Miller told me , “we’ve learned that a continuous learning mindset is crucial for success in a rapidly evolving technological landscape. Investing in the professional development of our staff and building relationships with large corporations that can support our team to grow has not only improved their technical skills but also boosted their morale and job satisfaction.” This is good advice for any organisation looking to improve staff retention. 

TLC: Talk, Listen, Change’s CEO is passionate about giving staff time to learn and innovate together. “80% of our biggest technology innovations and applications have come from the free project time we have provided to our Business Intelligence team,” says Hill. “They developed something small scale to show to the rest of the team just because it’s a cool process or applications that sometimes work or don’t and from this it creates new ideas or bigger solutions.”

Staff need space to learn emerging tech skills and put them into practice. 


What are the pitfalls?

Emerging technology is exciting, but it’s important to build in guardrails. John Fitzgerald, Digital Evolution Manager at SCVO, points out that one of the risks with tools like Chat GPT is its accessibility. “It’s really important to understand its limitations and the ethical issues it can throw up,” he advises. This includes the inaccurate information that Chat GPT sometimes generates. “So an understanding of the importance and limitations of data, and digital ethics are really important,” concludes Fitzgerald.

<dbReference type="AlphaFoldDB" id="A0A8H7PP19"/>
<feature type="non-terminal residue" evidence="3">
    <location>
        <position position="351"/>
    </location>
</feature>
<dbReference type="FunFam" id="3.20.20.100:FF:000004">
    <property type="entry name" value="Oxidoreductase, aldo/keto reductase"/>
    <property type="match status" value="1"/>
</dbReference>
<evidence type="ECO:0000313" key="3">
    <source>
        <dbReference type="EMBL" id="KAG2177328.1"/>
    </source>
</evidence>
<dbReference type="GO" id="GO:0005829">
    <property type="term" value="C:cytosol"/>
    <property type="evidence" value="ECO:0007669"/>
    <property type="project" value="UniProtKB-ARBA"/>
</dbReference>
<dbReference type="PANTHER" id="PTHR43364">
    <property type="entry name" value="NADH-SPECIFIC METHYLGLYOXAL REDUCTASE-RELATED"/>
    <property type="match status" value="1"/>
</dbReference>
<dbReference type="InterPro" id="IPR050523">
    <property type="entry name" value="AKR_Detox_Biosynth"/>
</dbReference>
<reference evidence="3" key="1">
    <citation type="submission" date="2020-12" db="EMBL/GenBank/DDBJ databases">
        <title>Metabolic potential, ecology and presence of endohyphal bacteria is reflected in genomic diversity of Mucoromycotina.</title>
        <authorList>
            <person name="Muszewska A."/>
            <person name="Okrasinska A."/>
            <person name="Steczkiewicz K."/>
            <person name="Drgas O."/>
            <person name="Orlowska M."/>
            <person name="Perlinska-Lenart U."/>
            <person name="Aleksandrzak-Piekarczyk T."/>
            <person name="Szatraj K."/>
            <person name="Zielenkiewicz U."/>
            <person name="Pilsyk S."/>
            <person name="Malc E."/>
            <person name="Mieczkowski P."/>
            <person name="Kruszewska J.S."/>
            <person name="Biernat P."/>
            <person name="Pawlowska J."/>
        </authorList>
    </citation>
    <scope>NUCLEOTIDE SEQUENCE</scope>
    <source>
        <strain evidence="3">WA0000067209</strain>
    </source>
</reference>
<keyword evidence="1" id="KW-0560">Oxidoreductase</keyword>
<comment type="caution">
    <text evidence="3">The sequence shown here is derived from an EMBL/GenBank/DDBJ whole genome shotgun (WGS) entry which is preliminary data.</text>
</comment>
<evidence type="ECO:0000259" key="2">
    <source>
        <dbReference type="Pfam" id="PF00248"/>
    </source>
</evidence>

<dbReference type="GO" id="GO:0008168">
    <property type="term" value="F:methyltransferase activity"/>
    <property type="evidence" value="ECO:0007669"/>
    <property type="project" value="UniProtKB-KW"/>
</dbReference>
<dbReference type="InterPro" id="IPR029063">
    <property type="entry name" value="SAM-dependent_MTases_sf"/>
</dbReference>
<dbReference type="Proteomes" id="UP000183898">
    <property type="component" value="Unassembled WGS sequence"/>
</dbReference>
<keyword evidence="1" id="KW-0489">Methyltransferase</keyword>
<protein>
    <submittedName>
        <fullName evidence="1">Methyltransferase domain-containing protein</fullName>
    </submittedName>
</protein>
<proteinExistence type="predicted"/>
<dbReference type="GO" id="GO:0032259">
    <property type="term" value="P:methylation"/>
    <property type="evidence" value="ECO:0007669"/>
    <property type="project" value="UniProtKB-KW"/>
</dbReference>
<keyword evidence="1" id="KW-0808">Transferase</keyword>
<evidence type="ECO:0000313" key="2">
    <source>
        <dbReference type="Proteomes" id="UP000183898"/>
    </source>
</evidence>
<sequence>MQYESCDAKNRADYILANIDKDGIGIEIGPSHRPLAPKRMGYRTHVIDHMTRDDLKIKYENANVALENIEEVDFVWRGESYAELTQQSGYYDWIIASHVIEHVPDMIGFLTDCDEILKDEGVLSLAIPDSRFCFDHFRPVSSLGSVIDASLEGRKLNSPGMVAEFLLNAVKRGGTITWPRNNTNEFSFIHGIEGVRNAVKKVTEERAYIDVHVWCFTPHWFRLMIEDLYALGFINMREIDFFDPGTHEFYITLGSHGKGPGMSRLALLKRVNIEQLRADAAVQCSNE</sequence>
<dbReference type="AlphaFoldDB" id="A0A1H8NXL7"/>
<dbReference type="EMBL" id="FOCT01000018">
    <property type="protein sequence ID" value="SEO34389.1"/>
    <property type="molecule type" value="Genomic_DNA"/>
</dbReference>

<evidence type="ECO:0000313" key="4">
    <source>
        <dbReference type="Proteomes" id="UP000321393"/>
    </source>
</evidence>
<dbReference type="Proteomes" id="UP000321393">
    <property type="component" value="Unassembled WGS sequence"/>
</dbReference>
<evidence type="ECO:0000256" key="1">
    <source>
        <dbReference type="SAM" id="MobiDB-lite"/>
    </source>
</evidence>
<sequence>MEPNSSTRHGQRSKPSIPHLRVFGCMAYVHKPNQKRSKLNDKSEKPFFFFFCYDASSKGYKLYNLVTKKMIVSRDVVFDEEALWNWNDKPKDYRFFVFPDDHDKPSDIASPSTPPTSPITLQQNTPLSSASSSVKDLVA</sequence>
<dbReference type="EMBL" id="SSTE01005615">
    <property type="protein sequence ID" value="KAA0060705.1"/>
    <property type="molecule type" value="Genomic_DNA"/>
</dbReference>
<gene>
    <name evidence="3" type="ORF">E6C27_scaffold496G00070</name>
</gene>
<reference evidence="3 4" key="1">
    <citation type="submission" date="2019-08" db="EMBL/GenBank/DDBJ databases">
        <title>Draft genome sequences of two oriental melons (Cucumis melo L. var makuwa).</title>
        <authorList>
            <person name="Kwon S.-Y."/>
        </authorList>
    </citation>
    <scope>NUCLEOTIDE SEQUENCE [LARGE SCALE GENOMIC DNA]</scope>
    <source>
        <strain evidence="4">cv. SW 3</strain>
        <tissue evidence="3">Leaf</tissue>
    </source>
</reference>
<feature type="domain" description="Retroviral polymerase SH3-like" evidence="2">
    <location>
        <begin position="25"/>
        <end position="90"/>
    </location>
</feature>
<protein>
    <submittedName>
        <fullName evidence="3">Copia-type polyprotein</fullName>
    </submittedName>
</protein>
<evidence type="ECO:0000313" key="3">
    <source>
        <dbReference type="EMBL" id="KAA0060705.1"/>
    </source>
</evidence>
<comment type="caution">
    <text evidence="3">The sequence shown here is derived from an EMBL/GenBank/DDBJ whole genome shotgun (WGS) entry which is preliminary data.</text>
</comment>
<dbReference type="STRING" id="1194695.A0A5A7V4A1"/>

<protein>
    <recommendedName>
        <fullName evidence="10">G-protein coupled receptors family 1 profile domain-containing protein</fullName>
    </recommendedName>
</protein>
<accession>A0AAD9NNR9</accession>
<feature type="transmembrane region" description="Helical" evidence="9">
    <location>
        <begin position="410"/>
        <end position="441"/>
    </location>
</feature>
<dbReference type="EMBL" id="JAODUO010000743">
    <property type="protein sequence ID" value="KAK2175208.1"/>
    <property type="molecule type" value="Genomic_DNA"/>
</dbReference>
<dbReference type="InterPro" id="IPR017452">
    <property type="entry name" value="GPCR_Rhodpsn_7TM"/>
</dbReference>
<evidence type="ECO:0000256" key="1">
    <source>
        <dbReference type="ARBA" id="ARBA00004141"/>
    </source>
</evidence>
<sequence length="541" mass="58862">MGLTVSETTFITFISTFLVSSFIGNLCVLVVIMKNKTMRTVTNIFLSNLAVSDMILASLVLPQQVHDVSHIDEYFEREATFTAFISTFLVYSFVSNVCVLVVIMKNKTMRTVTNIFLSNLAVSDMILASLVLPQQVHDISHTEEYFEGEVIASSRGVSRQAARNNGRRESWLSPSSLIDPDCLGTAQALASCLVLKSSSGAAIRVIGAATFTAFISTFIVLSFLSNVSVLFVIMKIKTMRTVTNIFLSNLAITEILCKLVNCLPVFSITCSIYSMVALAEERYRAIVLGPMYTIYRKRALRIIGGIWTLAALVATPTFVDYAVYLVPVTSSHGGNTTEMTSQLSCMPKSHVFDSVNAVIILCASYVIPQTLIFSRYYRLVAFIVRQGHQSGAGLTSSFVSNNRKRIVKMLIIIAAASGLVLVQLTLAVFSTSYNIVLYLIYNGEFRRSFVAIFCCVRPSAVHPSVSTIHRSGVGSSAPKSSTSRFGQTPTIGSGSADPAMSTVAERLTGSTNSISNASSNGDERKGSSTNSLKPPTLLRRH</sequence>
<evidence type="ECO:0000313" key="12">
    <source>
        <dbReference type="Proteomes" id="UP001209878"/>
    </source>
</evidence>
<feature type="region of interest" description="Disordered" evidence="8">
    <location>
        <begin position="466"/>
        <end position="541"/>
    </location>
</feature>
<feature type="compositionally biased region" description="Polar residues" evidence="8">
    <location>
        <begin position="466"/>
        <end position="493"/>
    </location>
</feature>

This speaks to good practice in any form of digital skills development. Skills should never be seen as a discreet, transactional product.If we want staff to learn new skills we need to give them the tools for long term change.And that means our organisations need to change too.  

In the case of emerging tech skills this might mean an organisational digital ethics policy and factoring emerging tech into your board’s scenario planning. Above all we need to empower everyone to think critically about why, and how, we are using these tools. 

Emerging technologies offer huge opportunities for organisations of all sizes to develop new products and ways of working that create efficiencies and offer creative ways to help more people. The rapid rise of Chat GPT is a sign that the pace of technological development is quickening. Our organisations need to be prepared and skilled up for the future.